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S.Korea sets 2014 growth target at 3.9%

Publication Date : 28-12-2013

 

Senior government officials painted a rosy picture on gross domestic product growth for 2014 in the South Korean administration’s economic policy direction revealed on Friday.

“Economic growth will reach 3.9 per cent on a year-on-year basis, outperforming the world’s overall GDP growth for the first time in four years,” the finance ministry said in a statement.

The International Monetary Fund has predicted that the global economy will expand 3.6 per cent next year.

The forecast of 3.9 per cent also surpasses Korea’s GDP growth rate of 3.8 per cent (estimate) in 2013, 2.0 per cent in 2012 and 3.6 per cent in 2011.

The ministry said it would stimulate the economy via larger fiscal expansion during the first half of 2014, adding that the latter-half growth will be fueled by the projected recovery in the international economy.

For the employment sector, the ministry predicted that the number of newly hired jobseekers will increase to 450,000 in 2014, compared with 380,000 a year before.

The government showed strong commitment to active job creation by implementing detailed polices for the current road map to attain a national employment rate of 70 per cent.

While the 2013 direction was aimed at improving macro-economic indices, the 2014 direction is designed to spread the positive sentiment to the private sector for active domestic demand, said the Finance Ministry.

Earlier in the day, President Park Geun-hye instructed the economic ministers to bolster the economy’s core fundamentals while she presided over a state officials’ meeting for the 2014 policy direction at the Sejong Government Complex. It is the first time that Park has visited the new administrative city in South Chungcheong Province since she took office early this year.

“It is projected that the country will set an all-time high in both exports and trade surplus,” she said. “By vitalising it (factors for recovery) on a large scale, (the administration) should help ordinary people feel a favorable sentiment and strengthen the basic economic structure.” She also called on the government to promote drastic deregulation in finance, healthcare and other service sectors to enhance the nation‘s business environment to attract foreign investment.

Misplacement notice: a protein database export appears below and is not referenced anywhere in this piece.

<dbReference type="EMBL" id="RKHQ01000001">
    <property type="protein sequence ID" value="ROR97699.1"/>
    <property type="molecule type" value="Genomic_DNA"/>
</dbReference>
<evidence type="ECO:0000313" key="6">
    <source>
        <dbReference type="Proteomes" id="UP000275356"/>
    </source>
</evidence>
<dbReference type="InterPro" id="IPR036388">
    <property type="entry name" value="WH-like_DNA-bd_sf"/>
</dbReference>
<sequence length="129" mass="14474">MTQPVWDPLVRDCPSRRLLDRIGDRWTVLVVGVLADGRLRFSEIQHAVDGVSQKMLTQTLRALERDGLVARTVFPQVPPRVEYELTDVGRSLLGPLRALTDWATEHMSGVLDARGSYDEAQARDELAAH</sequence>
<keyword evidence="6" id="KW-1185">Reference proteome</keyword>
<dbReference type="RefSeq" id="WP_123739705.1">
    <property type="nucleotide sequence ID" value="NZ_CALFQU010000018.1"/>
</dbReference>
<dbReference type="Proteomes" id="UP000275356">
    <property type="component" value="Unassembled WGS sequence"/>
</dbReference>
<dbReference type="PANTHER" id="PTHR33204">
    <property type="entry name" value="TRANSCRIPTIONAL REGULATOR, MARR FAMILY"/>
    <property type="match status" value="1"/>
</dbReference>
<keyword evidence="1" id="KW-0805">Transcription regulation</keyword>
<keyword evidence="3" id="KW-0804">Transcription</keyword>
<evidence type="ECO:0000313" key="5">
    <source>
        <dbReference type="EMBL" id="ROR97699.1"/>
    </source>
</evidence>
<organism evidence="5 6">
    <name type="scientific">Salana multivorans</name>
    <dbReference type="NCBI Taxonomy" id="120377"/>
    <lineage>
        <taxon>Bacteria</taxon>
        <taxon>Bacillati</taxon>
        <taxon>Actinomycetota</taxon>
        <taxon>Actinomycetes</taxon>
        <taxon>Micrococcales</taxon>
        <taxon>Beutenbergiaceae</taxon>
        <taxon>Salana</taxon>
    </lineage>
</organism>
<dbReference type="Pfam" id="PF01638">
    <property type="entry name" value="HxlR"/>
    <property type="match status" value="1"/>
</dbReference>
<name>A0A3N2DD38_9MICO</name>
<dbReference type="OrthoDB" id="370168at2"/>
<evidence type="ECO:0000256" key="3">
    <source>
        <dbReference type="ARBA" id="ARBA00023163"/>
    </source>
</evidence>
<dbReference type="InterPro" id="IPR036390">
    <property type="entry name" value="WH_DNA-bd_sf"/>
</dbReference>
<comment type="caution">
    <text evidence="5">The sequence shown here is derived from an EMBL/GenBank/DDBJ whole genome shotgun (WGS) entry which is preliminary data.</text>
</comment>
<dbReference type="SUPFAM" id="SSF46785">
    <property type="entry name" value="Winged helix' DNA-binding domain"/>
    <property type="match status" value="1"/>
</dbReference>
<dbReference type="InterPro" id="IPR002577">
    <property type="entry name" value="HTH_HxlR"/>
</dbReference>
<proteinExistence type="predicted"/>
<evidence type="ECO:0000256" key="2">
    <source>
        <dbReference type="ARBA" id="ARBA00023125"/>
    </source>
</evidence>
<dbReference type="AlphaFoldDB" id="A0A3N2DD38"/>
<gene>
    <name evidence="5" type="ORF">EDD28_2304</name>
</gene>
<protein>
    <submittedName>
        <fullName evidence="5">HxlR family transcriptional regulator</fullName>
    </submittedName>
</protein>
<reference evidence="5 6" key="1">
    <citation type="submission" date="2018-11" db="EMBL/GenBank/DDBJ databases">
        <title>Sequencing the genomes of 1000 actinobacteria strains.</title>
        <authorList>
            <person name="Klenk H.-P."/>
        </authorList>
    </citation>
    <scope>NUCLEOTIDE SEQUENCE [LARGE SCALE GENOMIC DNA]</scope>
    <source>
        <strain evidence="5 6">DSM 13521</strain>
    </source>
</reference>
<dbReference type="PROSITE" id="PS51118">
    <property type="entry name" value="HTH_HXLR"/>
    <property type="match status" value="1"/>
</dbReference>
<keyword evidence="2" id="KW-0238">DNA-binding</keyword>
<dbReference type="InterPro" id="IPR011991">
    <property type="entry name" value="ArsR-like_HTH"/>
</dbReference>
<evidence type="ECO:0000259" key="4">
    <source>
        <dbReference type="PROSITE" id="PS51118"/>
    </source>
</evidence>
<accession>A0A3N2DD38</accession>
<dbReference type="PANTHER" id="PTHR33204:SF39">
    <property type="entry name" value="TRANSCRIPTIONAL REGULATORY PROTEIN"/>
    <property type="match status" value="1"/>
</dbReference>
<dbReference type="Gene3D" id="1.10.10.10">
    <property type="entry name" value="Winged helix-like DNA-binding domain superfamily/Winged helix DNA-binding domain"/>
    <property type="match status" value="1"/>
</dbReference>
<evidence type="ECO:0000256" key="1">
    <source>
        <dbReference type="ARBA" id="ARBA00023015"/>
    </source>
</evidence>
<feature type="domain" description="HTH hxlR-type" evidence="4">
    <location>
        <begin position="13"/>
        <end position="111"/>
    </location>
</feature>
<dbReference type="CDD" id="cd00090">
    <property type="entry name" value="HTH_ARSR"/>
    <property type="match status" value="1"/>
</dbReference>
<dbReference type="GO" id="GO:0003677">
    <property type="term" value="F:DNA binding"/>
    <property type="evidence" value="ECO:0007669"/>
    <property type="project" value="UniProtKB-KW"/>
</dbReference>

At a news briefing after the economic ministers’ meeting, Deputy Prime Minister and Finance Minister Hyun Oh-seok reiterated that “a true recovery must be based on positive sentiment among the low- and middle income brackets.”

Meanwhile, policymakers promised to unveil diverse investment-boosting measures next year, a follow-up to a series of deregulation measures taken throughout this year to bolster corporate investment.

According to the finance ministry, deregulation and investment stimulus efforts will involve four major fields ― small companies, bio, pharmaceuticals and foreign investors.

The administration is also considering reinforcing the service sector. In January, it will announce measures to boost tourism, and in September, it will draw up a separate set of steps to enhance the competitiveness of the service sector.

In a bid to support these domestic demand-boosting measures and prop up the economic recovery, the government said that it will maintain its expansionary macroeconomic policy for the time being.

At least 50 per cent of the state-led fiscal spending will be assigned in the first half to keep up the economic recovery mood by front-loading its budget, said the ministry.

 

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